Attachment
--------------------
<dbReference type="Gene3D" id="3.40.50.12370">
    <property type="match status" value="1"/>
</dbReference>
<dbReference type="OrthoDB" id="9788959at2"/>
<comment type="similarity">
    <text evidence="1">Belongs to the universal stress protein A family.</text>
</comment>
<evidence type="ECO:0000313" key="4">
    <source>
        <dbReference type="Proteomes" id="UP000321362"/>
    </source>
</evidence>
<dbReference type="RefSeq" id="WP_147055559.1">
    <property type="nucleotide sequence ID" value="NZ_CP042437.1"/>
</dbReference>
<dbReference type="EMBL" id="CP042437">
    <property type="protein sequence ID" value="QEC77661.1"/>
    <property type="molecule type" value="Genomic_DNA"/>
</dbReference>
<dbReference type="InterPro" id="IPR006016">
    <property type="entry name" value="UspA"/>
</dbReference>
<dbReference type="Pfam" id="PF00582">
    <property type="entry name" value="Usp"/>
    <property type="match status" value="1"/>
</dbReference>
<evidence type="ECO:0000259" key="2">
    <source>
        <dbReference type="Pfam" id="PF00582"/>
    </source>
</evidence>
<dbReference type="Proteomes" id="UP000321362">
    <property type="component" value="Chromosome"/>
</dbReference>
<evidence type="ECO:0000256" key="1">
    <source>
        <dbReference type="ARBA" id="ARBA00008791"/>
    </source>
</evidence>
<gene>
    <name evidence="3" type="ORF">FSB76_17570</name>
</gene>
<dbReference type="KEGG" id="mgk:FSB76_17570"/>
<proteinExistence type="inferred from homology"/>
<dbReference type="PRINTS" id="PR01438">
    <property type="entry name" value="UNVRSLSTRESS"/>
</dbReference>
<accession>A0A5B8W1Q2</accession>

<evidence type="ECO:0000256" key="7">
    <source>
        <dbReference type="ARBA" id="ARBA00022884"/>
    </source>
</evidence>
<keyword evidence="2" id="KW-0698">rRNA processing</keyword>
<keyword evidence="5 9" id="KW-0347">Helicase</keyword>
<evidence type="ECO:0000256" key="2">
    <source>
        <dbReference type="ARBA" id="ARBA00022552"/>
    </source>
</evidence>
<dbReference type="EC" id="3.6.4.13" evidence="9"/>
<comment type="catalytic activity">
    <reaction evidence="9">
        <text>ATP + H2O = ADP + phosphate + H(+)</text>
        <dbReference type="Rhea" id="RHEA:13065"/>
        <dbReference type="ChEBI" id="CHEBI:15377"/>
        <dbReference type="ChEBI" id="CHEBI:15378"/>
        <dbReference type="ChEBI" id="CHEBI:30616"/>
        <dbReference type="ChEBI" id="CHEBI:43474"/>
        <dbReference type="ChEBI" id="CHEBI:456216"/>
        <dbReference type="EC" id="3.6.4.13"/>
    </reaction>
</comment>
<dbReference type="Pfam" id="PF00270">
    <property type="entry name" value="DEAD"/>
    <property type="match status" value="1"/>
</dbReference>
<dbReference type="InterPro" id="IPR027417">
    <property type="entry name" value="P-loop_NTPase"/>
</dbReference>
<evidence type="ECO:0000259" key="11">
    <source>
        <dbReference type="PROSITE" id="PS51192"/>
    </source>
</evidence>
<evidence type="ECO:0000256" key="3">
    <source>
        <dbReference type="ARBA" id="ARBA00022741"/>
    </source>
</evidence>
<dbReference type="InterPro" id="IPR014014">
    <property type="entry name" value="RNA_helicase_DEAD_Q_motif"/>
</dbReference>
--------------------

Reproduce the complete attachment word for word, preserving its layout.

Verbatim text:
<dbReference type="Gene3D" id="3.40.50.12370">
    <property type="match status" value="1"/>
</dbReference>
<dbReference type="OrthoDB" id="9788959at2"/>
<comment type="similarity">
    <text evidence="1">Belongs to the universal stress protein A family.</text>
</comment>
<evidence type="ECO:0000313" key="4">
    <source>
        <dbReference type="Proteomes" id="UP000321362"/>
    </source>
</evidence>
<dbReference type="RefSeq" id="WP_147055559.1">
    <property type="nucleotide sequence ID" value="NZ_CP042437.1"/>
</dbReference>
<dbReference type="EMBL" id="CP042437">
    <property type="protein sequence ID" value="QEC77661.1"/>
    <property type="molecule type" value="Genomic_DNA"/>
</dbReference>
<dbReference type="InterPro" id="IPR006016">
    <property type="entry name" value="UspA"/>
</dbReference>
<dbReference type="Pfam" id="PF00582">
    <property type="entry name" value="Usp"/>
    <property type="match status" value="1"/>
</dbReference>
<evidence type="ECO:0000259" key="2">
    <source>
        <dbReference type="Pfam" id="PF00582"/>
    </source>
</evidence>
<dbReference type="Proteomes" id="UP000321362">
    <property type="component" value="Chromosome"/>
</dbReference>
<evidence type="ECO:0000256" key="1">
    <source>
        <dbReference type="ARBA" id="ARBA00008791"/>
    </source>
</evidence>
<gene>
    <name evidence="3" type="ORF">FSB76_17570</name>
</gene>
<dbReference type="KEGG" id="mgk:FSB76_17570"/>
<proteinExistence type="inferred from homology"/>
<dbReference type="PRINTS" id="PR01438">
    <property type="entry name" value="UNVRSLSTRESS"/>
</dbReference>
<accession>A0A5B8W1Q2</accession>

<evidence type="ECO:0000256" key="7">
    <source>
        <dbReference type="ARBA" id="ARBA00022884"/>
    </source>
</evidence>
<keyword evidence="2" id="KW-0698">rRNA processing</keyword>
<keyword evidence="5 9" id="KW-0347">Helicase</keyword>
<evidence type="ECO:0000256" key="2">
    <source>
        <dbReference type="ARBA" id="ARBA00022552"/>
    </source>
</evidence>
<dbReference type="EC" id="3.6.4.13" evidence="9"/>
<comment type="catalytic activity">
    <reaction evidence="9">
        <text>ATP + H2O = ADP + phosphate + H(+)</text>
        <dbReference type="Rhea" id="RHEA:13065"/>
        <dbReference type="ChEBI" id="CHEBI:15377"/>
        <dbReference type="ChEBI" id="CHEBI:15378"/>
        <dbReference type="ChEBI" id="CHEBI:30616"/>
        <dbReference type="ChEBI" id="CHEBI:43474"/>
        <dbReference type="ChEBI" id="CHEBI:456216"/>
        <dbReference type="EC" id="3.6.4.13"/>
    </reaction>
</comment>
<dbReference type="Pfam" id="PF00270">
    <property type="entry name" value="DEAD"/>
    <property type="match status" value="1"/>
</dbReference>
<dbReference type="InterPro" id="IPR027417">
    <property type="entry name" value="P-loop_NTPase"/>
</dbReference>
<evidence type="ECO:0000259" key="11">
    <source>
        <dbReference type="PROSITE" id="PS51192"/>
    </source>
</evidence>
<evidence type="ECO:0000256" key="3">
    <source>
        <dbReference type="ARBA" id="ARBA00022741"/>
    </source>
</evidence>
<dbReference type="InterPro" id="IPR014014">
    <property type="entry name" value="RNA_helicase_DEAD_Q_motif"/>
</dbReference>